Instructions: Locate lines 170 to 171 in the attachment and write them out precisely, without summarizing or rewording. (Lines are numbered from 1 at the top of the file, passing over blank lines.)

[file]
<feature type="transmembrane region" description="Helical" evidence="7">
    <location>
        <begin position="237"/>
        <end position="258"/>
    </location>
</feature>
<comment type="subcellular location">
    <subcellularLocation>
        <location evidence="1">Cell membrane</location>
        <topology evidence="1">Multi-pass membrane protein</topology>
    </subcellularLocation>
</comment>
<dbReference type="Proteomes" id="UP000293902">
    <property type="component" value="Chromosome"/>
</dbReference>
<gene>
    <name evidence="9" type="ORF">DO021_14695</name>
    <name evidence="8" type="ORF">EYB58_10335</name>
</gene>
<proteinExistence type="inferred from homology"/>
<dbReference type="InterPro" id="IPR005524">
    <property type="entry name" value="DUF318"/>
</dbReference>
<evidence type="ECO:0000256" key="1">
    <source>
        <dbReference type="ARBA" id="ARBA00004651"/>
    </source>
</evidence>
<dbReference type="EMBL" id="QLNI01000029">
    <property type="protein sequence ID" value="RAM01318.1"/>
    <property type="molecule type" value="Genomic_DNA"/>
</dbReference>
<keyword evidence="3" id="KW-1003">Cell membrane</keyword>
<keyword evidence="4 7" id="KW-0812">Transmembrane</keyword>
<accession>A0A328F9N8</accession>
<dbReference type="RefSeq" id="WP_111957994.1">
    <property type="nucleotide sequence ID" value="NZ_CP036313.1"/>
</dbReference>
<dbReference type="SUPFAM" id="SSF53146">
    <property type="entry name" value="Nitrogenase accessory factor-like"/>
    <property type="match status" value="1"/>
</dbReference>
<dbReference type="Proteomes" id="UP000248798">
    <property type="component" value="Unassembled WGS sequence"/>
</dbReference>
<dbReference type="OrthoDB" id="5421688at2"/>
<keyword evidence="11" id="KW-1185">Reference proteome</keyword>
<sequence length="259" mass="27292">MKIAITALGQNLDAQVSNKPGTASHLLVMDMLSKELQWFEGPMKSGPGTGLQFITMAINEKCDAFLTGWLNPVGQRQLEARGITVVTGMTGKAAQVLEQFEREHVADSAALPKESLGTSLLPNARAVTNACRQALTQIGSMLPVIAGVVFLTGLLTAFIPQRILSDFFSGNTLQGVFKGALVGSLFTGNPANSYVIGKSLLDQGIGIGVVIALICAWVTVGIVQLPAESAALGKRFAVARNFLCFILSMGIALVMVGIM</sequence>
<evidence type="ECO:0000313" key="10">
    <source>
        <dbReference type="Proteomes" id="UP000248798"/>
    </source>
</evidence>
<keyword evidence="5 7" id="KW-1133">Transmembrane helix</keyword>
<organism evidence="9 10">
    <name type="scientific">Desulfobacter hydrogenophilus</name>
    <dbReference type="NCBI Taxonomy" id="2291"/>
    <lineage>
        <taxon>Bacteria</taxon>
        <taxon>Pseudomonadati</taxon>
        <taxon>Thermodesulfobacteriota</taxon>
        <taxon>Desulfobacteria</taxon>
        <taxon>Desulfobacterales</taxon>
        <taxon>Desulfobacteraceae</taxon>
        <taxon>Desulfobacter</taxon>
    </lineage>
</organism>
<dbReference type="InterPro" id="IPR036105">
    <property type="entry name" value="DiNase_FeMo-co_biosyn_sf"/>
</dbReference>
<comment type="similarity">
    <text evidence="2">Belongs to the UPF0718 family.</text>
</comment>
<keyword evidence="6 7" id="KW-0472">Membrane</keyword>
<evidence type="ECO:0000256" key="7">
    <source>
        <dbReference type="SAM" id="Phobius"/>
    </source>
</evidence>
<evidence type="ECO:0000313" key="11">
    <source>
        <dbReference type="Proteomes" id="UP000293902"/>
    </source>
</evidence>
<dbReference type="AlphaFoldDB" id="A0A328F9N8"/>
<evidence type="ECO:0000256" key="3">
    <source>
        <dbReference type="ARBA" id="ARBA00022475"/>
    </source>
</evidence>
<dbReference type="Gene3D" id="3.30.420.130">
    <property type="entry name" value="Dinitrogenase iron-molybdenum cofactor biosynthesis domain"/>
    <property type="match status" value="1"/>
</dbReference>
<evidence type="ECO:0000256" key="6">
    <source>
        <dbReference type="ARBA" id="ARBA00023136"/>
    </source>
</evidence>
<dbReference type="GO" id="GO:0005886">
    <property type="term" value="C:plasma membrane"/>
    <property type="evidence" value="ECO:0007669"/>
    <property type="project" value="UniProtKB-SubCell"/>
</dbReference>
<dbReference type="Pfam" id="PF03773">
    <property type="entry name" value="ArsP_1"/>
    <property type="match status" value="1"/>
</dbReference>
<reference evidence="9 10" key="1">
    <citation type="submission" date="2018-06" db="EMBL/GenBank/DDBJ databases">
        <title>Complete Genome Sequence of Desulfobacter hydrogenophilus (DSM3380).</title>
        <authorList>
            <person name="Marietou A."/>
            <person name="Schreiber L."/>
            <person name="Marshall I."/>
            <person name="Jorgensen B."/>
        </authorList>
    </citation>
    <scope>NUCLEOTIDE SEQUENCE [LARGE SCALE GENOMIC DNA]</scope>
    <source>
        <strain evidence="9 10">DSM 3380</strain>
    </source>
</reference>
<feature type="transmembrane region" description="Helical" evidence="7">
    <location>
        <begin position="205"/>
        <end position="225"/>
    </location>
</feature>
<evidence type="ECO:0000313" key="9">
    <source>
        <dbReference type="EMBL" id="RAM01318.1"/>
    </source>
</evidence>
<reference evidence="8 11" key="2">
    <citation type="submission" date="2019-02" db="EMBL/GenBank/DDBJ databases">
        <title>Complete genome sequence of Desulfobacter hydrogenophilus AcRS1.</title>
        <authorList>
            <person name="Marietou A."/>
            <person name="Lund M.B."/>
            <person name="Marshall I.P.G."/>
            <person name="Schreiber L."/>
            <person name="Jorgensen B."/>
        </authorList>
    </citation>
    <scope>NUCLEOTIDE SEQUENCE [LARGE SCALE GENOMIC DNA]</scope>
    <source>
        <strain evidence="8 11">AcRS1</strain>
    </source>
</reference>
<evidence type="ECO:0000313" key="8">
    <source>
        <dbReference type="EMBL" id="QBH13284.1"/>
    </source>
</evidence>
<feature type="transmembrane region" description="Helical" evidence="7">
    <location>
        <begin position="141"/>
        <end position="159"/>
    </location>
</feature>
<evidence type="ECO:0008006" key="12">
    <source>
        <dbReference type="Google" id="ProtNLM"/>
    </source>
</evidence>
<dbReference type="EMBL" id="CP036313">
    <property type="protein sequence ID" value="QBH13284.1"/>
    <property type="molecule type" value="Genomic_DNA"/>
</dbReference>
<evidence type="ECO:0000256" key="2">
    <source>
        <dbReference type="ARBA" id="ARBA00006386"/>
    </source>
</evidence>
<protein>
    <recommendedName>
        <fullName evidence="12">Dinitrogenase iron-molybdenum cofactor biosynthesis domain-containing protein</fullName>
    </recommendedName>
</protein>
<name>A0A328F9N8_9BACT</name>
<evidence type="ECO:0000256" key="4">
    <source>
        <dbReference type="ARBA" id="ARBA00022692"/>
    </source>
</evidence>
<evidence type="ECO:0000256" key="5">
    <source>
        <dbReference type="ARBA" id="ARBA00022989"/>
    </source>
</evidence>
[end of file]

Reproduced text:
</dbReference>
<evidence type="ECO:0000256" key="2">